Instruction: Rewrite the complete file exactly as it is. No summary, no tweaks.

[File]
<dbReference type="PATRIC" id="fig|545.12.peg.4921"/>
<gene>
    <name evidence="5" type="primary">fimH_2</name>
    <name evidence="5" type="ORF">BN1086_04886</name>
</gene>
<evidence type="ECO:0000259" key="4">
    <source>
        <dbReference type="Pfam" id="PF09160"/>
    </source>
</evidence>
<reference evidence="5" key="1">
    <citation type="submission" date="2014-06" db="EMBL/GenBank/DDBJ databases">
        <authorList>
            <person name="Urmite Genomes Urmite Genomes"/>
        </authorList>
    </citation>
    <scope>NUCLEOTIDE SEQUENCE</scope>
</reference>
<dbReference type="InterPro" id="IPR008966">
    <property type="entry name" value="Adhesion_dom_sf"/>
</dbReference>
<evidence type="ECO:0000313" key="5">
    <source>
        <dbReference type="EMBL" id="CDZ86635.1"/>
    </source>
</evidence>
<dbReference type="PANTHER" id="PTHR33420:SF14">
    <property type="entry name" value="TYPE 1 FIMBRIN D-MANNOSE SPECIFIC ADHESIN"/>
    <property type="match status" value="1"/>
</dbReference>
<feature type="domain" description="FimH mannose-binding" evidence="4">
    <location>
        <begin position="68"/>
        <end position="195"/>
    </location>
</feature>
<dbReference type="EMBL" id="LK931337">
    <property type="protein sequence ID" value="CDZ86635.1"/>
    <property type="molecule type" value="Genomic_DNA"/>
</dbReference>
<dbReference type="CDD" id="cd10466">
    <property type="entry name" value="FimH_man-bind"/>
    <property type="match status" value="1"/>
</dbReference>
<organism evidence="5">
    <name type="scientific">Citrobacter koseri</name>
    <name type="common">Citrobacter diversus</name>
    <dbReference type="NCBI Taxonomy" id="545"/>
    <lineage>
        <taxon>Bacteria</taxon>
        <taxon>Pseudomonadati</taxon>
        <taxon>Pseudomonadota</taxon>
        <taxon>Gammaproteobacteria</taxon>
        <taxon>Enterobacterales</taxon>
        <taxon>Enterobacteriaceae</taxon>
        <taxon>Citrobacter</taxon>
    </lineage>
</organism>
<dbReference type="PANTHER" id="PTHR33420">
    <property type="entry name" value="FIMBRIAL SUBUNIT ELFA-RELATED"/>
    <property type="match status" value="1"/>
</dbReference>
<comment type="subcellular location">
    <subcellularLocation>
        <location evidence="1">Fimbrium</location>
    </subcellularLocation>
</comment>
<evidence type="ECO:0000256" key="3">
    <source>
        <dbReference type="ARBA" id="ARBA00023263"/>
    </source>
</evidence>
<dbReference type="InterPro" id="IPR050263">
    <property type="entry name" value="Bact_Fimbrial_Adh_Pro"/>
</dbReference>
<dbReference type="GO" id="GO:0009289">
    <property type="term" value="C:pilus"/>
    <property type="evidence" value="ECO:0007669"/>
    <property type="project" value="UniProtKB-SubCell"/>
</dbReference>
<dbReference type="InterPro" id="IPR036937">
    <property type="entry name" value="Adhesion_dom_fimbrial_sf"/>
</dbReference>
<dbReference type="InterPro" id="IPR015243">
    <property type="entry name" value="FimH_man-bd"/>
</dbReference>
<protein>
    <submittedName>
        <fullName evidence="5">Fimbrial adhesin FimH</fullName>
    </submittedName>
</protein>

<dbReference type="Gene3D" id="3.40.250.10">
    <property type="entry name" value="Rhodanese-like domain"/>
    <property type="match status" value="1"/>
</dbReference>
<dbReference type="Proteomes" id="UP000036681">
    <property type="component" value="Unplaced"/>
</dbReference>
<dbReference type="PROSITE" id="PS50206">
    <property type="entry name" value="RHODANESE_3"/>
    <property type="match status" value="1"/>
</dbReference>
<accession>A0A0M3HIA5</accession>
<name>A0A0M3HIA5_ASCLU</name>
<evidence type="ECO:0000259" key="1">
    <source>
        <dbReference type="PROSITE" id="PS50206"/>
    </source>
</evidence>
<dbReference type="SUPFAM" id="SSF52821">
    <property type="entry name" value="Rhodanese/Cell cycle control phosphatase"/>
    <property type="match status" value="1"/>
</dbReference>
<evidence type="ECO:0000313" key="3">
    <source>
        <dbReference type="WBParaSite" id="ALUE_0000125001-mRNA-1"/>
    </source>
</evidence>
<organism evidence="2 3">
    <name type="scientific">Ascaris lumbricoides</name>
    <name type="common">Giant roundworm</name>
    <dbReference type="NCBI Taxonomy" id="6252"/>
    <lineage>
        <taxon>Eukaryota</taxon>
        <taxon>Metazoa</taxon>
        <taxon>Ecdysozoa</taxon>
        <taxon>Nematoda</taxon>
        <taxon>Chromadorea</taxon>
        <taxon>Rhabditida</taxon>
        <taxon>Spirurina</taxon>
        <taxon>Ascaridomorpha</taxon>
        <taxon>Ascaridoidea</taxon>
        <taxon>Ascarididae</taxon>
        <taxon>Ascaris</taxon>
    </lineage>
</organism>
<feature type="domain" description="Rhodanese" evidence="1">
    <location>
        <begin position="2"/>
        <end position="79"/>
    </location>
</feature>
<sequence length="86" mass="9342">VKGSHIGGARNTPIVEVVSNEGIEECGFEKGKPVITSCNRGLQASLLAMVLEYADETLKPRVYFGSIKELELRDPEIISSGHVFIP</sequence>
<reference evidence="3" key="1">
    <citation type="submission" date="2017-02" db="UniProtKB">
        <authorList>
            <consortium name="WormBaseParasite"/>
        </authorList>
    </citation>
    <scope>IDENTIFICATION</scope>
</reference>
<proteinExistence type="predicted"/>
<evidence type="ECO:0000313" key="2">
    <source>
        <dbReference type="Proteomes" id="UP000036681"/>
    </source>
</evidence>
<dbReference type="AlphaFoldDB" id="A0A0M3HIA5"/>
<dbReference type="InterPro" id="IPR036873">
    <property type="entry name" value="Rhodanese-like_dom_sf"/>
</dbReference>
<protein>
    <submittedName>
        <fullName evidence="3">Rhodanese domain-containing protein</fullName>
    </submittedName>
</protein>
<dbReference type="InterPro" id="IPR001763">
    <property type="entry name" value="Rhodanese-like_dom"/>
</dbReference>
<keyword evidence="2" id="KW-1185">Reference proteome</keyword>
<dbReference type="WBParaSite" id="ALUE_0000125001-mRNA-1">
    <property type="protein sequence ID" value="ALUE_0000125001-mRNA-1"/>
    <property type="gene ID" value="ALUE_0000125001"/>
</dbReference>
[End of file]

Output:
<dbReference type="PATRIC" id="fig|545.12.peg.4921"/>
<gene>
    <name evidence="5" type="primary">fimH_2</name>
    <name evidence="5" type="ORF">BN1086_04886</name>
</gene>
<evidence type="ECO:0000259" key="4">
    <source>
        <dbReference type="Pfam" id="PF09160"/>
    </source>
</evidence>
<reference evidence="5" key="1">
    <citation type="submission" date="2014-06" db="EMBL/GenBank/DDBJ databases">
        <authorList>
            <person name="Urmite Genomes Urmite Genomes"/>
        </authorList>
    </citation>
    <scope>NUCLEOTIDE SEQUENCE</scope>
</reference>
<dbReference type="InterPro" id="IPR008966">
    <property type="entry name" value="Adhesion_dom_sf"/>
</dbReference>
<evidence type="ECO:0000313" key="5">
    <source>
        <dbReference type="EMBL" id="CDZ86635.1"/>
    </source>
</evidence>
<dbReference type="PANTHER" id="PTHR33420:SF14">
    <property type="entry name" value="TYPE 1 FIMBRIN D-MANNOSE SPECIFIC ADHESIN"/>
    <property type="match status" value="1"/>
</dbReference>
<feature type="domain" description="FimH mannose-binding" evidence="4">
    <location>
        <begin position="68"/>
        <end position="195"/>
    </location>
</feature>
<dbReference type="EMBL" id="LK931337">
    <property type="protein sequence ID" value="CDZ86635.1"/>
    <property type="molecule type" value="Genomic_DNA"/>
</dbReference>
<dbReference type="CDD" id="cd10466">
    <property type="entry name" value="FimH_man-bind"/>
    <property type="match status" value="1"/>
</dbReference>
<organism evidence="5">
    <name type="scientific">Citrobacter koseri</name>
    <name type="common">Citrobacter diversus</name>
    <dbReference type="NCBI Taxonomy" id="545"/>
    <lineage>
        <taxon>Bacteria</taxon>
        <taxon>Pseudomonadati</taxon>
        <taxon>Pseudomonadota</taxon>
        <taxon>Gammaproteobacteria</taxon>
        <taxon>Enterobacterales</taxon>
        <taxon>Enterobacteriaceae</taxon>
        <taxon>Citrobacter</taxon>
    </lineage>
</organism>
<dbReference type="PANTHER" id="PTHR33420">
    <property type="entry name" value="FIMBRIAL SUBUNIT ELFA-RELATED"/>
    <property type="match status" value="1"/>
</dbReference>
<comment type="subcellular location">
    <subcellularLocation>
        <location evidence="1">Fimbrium</location>
    </subcellularLocation>
</comment>
<evidence type="ECO:0000256" key="3">
    <source>
        <dbReference type="ARBA" id="ARBA00023263"/>
    </source>
</evidence>
<dbReference type="InterPro" id="IPR050263">
    <property type="entry name" value="Bact_Fimbrial_Adh_Pro"/>
</dbReference>
<dbReference type="GO" id="GO:0009289">
    <property type="term" value="C:pilus"/>
    <property type="evidence" value="ECO:0007669"/>
    <property type="project" value="UniProtKB-SubCell"/>
</dbReference>
<dbReference type="InterPro" id="IPR036937">
    <property type="entry name" value="Adhesion_dom_fimbrial_sf"/>
</dbReference>
<dbReference type="InterPro" id="IPR015243">
    <property type="entry name" value="FimH_man-bd"/>
</dbReference>
<protein>
    <submittedName>
        <fullName evidence="5">Fimbrial adhesin FimH</fullName>
    </submittedName>
</protein>

<dbReference type="Gene3D" id="3.40.250.10">
    <property type="entry name" value="Rhodanese-like domain"/>
    <property type="match status" value="1"/>
</dbReference>
<dbReference type="Proteomes" id="UP000036681">
    <property type="component" value="Unplaced"/>
</dbReference>
<dbReference type="PROSITE" id="PS50206">
    <property type="entry name" value="RHODANESE_3"/>
    <property type="match status" value="1"/>
</dbReference>
<accession>A0A0M3HIA5</accession>
<name>A0A0M3HIA5_ASCLU</name>
<evidence type="ECO:0000259" key="1">
    <source>
        <dbReference type="PROSITE" id="PS50206"/>
    </source>
</evidence>
<dbReference type="SUPFAM" id="SSF52821">
    <property type="entry name" value="Rhodanese/Cell cycle control phosphatase"/>
    <property type="match status" value="1"/>
</dbReference>
<evidence type="ECO:0000313" key="3">
    <source>
        <dbReference type="WBParaSite" id="ALUE_0000125001-mRNA-1"/>
    </source>
</evidence>
<organism evidence="2 3">
    <name type="scientific">Ascaris lumbricoides</name>
    <name type="common">Giant roundworm</name>
    <dbReference type="NCBI Taxonomy" id="6252"/>
    <lineage>
        <taxon>Eukaryota</taxon>
        <taxon>Metazoa</taxon>
        <taxon>Ecdysozoa</taxon>
        <taxon>Nematoda</taxon>
        <taxon>Chromadorea</taxon>
        <taxon>Rhabditida</taxon>
        <taxon>Spirurina</taxon>
        <taxon>Ascaridomorpha</taxon>
        <taxon>Ascaridoidea</taxon>
        <taxon>Ascarididae</taxon>
        <taxon>Ascaris</taxon>
    </lineage>
</organism>
<feature type="domain" description="Rhodanese" evidence="1">
    <location>
        <begin position="2"/>
        <end position="79"/>
    </location>
</feature>
<sequence length="86" mass="9342">VKGSHIGGARNTPIVEVVSNEGIEECGFEKGKPVITSCNRGLQASLLAMVLEYADETLKPRVYFGSIKELELRDPEIISSGHVFIP</sequence>
<reference evidence="3" key="1">
    <citation type="submission" date="2017-02" db="UniProtKB">
        <authorList>
            <consortium name="WormBaseParasite"/>
        </authorList>
    </citation>
    <scope>IDENTIFICATION</scope>
</reference>
<proteinExistence type="predicted"/>
<evidence type="ECO:0000313" key="2">
    <source>
        <dbReference type="Proteomes" id="UP000036681"/>
    </source>
</evidence>
<dbReference type="AlphaFoldDB" id="A0A0M3HIA5"/>
<dbReference type="InterPro" id="IPR036873">
    <property type="entry name" value="Rhodanese-like_dom_sf"/>
</dbReference>
<protein>
    <submittedName>
        <fullName evidence="3">Rhodanese domain-containing protein</fullName>
    </submittedName>
</protein>
<dbReference type="InterPro" id="IPR001763">
    <property type="entry name" value="Rhodanese-like_dom"/>
</dbReference>
<keyword evidence="2" id="KW-1185">Reference proteome</keyword>
<dbReference type="WBParaSite" id="ALUE_0000125001-mRNA-1">
    <property type="protein sequence ID" value="ALUE_0000125001-mRNA-1"/>
    <property type="gene ID" value="ALUE_0000125001"/>
</dbReference>